243/366: my little black wagon

Knowing how I love gardening, last week my husband pleasantly surprised me with a present of a Gard&Grow. Only problem was it came in a big box unassembled.

However, only a little daunted, I put my handisandi hat on, and set to work.

Finally I finished the job that should probably have taken only take half an hour to complete. Including a rest for a cup of tea, due to the brain strain of following directions, the project took about ninety minutes. But I’m proud of the result, having managed it totally by myself, and it will be a very handy piece of equipment for this gadget girl.

202/366: weeping ghost maples

As I may have already mentioned, many of the trees on our property are evergreens, with the occasional deciduous tree thrown in.

I love my weeping japanese maples, Inaba Shidare, particularly for their autumn hues, but in winter I can appreciate their form when all you can see are the branches and trunk. Annual pruning of these three trees in the front garden helps maintain this weeping effect.

190/366: the birth of the bluestone barbecue

The nineties saw a lot of construction in our garden, once the extension had been built in 1991. Our built-in bluestone barbecue has remained a strong feature and has provided us with many wonderful meals with friends. Attached to natural gas, we never have to worry about the gas bottle running out.

183/366: it’s my birthday and we’re halfway thru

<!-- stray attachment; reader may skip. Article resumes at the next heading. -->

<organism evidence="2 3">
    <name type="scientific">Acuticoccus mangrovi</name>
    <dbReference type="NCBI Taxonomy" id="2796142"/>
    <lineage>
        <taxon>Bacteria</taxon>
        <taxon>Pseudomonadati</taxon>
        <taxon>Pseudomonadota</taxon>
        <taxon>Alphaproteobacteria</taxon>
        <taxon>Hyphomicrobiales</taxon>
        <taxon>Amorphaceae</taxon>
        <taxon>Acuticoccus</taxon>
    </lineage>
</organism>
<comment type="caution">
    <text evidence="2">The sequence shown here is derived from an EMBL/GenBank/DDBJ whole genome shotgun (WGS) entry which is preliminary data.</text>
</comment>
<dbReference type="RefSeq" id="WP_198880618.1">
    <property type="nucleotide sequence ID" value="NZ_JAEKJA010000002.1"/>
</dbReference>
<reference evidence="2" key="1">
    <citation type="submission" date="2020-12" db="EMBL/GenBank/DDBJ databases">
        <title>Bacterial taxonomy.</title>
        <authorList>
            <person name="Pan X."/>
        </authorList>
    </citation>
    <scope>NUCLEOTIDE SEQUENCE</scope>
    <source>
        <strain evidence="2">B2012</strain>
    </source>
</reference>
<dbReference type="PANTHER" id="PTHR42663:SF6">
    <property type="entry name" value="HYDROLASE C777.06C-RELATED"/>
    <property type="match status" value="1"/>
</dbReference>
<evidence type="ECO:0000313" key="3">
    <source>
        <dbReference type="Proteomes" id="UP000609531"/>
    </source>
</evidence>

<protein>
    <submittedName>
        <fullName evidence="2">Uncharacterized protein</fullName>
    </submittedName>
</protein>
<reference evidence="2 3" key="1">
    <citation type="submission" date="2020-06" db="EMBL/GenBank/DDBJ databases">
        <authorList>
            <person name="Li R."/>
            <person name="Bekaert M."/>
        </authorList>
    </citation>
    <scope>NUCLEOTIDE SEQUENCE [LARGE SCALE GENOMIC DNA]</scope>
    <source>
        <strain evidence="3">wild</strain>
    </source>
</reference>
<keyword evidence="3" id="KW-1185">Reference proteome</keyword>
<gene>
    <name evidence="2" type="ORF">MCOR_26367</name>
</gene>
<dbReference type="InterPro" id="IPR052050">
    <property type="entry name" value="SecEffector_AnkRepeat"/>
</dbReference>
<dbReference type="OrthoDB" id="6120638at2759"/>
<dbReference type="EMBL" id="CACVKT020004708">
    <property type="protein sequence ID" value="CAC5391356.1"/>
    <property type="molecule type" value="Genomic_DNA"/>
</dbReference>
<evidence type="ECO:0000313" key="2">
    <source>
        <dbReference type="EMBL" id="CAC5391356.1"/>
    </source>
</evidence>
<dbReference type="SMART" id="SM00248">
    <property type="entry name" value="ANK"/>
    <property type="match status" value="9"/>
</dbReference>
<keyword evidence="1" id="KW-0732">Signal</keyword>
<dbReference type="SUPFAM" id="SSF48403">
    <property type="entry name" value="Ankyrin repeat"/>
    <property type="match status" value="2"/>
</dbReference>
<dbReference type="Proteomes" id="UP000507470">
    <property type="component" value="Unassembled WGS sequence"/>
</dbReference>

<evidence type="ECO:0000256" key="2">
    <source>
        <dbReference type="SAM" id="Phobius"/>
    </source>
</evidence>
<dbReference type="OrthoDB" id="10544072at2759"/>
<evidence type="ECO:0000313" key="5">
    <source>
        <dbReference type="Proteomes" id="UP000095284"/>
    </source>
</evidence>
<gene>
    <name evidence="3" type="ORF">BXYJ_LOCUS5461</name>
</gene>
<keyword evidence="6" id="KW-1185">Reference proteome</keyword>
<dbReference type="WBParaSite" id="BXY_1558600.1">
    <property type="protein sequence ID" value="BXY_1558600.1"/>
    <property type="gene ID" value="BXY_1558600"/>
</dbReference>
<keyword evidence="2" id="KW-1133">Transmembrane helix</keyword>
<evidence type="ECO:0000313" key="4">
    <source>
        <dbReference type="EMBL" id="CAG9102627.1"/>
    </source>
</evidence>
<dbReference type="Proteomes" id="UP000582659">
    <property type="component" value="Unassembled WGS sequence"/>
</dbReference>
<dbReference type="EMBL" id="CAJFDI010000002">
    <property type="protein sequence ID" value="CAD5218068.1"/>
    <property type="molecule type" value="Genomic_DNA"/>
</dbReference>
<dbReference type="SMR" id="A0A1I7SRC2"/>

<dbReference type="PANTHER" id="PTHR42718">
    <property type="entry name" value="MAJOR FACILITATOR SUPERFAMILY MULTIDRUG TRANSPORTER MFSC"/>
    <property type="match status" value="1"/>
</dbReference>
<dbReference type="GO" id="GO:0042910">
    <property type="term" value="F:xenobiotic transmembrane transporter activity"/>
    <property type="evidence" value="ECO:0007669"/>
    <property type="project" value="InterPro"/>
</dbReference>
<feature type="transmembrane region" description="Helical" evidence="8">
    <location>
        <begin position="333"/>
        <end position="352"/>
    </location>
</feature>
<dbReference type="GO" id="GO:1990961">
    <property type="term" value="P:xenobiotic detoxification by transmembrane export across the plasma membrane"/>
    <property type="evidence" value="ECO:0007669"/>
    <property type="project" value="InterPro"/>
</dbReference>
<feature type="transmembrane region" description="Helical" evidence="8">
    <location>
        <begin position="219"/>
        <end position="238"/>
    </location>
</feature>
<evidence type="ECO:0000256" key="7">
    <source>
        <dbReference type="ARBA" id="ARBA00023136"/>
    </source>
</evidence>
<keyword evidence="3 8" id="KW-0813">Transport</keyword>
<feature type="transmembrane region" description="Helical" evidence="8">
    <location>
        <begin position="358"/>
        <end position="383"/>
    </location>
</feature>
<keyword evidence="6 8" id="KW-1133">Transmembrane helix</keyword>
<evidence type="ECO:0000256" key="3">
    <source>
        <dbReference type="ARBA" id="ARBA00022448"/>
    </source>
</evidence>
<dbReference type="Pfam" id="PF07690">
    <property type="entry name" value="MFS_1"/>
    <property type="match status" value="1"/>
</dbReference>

C’est mon anniversaire. It’s 1st July, and in Australia it is the beginning of the financial year as well as my 56th birthday. That may sound old, but not when you compare it with 80 or 90. Have you noticed how “old” seems to always be at least 20 years older than yourself?

My daughter coloured my hair yesterday and I was delighted with the result. Last night at our karaoke gig my husband sang “Happy Birthday Baby” – thank you for a lovely dedication!!

One of the presents I received was a cute T-shirt from our Canadian friends.

For all of us involved in the WordPress Project 365 challenge, today marks the hump. We are halfway through the challenge! Well done to my fellow enthusiasts.

If you will allow me to be a little self-indulgent today (it is my birthday after all), I would like to reassess my theme for 2012, which has been 366 days and 26 years in my garden for the last six months. The cats have sneaked into this blog because they share my love of the garden. Recipes got a guernsey if I had grown the produce in my garden.

But I have decided to broaden the theme for the second half of the year to include my house. It may include interior decorating ideas, inside DIY projects, and maybe even a random recipe or two. Of course, now I will also be able to add photos of the cats inside the house, much to my delight, and to other cat lovers out there in cyberspace. For the non-cat lovers, you are welcome to ignore those posts.

Sometimes I have been a little stressed about “posting my blog” each day, but if I increase the range of topics about which I write, I will have more scope and less hassle. It’s supposed to be enjoyable, so let’s keep it that way.

So now I will be tagging the posts “366 days and 26 years in my house and garden” and then at the end of the year I will have another look at where I am heading. Just like my garden, this blog is ever-evolving, and I appreciate your time and hope you continue to share my journey.